Attention-deficit/hyperactivity disorder is one of the most common disorders affecting children. Untreated in childhood, many adults are only now getting help for ADHD. Medication is indicated in some but not all cases of ADHD. Dr. Rachel Katherine Levy is experienced in working with both children and adults with ADHD. If you have questions or if you'd like to schedule an appointment, use the online booking feature or call one of the offices located on the Upper East Side of New York City and in Bronxville, New York.
ADHD Q & A
What do I need to know about ADHD?
ADHD is a neurological disorder that typically appears in childhood but may not be diagnosed until adulthood. About 41% of all children diagnosed with ADHD continue to struggle with the disorder into their adult years.
ADHD often causes people to have trouble with goal-directed behaviors, planning activities, multitasking, and self-control. ADHD is more than a simple failure to pay attention. It is a complex neurological problem involving the regulation of thoughts, emotions, and behavior.
Before diagnosis, parents of children with ADHD often thought their child was purposefully disobedient or manipulative. After diagnosis, parents are better able to manage their children when they understand that problem behavior is a function of brain overload.
What symptoms develop in patients with ADHD?
The symptoms of ADHD fall into two primary categories: inattentiveness and hyperactivity and impulsivity. Each person may have different manifestations of their ADHD. Some have symptoms that are primarily inattentive without the hyperactive component; others have hyperactivity and impulsivity without typical inattentive symptoms. Yet others have symptoms from both categories.
These are examples of behavioral and emotional issues a person with ADHD may display inattention:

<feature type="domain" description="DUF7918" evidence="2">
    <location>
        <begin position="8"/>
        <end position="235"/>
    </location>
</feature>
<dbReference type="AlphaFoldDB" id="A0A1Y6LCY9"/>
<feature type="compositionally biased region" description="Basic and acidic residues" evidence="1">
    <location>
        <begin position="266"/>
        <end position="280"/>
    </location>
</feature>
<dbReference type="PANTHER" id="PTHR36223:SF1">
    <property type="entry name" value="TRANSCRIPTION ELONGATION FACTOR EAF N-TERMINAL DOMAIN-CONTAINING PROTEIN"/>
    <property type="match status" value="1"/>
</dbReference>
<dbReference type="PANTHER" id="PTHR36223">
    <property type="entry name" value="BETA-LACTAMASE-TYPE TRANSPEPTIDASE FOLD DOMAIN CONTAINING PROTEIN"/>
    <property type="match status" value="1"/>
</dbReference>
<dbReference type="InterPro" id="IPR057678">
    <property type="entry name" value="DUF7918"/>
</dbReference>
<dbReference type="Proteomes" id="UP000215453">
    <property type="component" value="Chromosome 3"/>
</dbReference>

- Fails to pay attention to detail (making careless mistakes)
- Extraordinary difficulty paying attention (at school, work, and/or during play)
- Difficulty listening
- Difficulty organizing tasks
- Reluctant to engage in tasks that require mental effort
- Losing things needed for important tasks
- Forgetting to do chores, pay bills, and similar tasks
- Becoming easily distracted
- Hyperactivity and impulsivity
- Frequently fidgets or squirms while seated
- Difficulty or inability to remain seated
- Runs or climbs when it’s inappropriate
- Difficulty playing or spending leisure time quietly
- Is always on the go and filled with energy
- Frequently talks excessively
- Often interrupts conversations and activities
- Has difficulty waiting for their turn
To be diagnosed with ADHD, your symptoms must be frequent or severe enough to negatively affect your ability to learn at school, succeed at work, form friendships, and socialize.
What should I expect during the diagnosis and treatment of ADHD?
Diagnosing ADHD is a complex task that requires the skills of a specialist. Some symptoms of ADHD overlap with those of other disorders. Properly diagnosing ADHD involves careful consideration of symptoms within the context of a patient’s life. Ruling out other possible causes of ADHD like behavior (i.e., depression, anxiety, and trauma) is necessary for successful treatment. Once a diagnosis is clear, Dr. Levy conducts a functional analysis of the client’s behavior, allowing her to address areas of need in order of importance and bases their treatment accordingly.
If you have symptoms of ADHD, or you think your child may have it, call Dr. Levy or schedule an appointment online.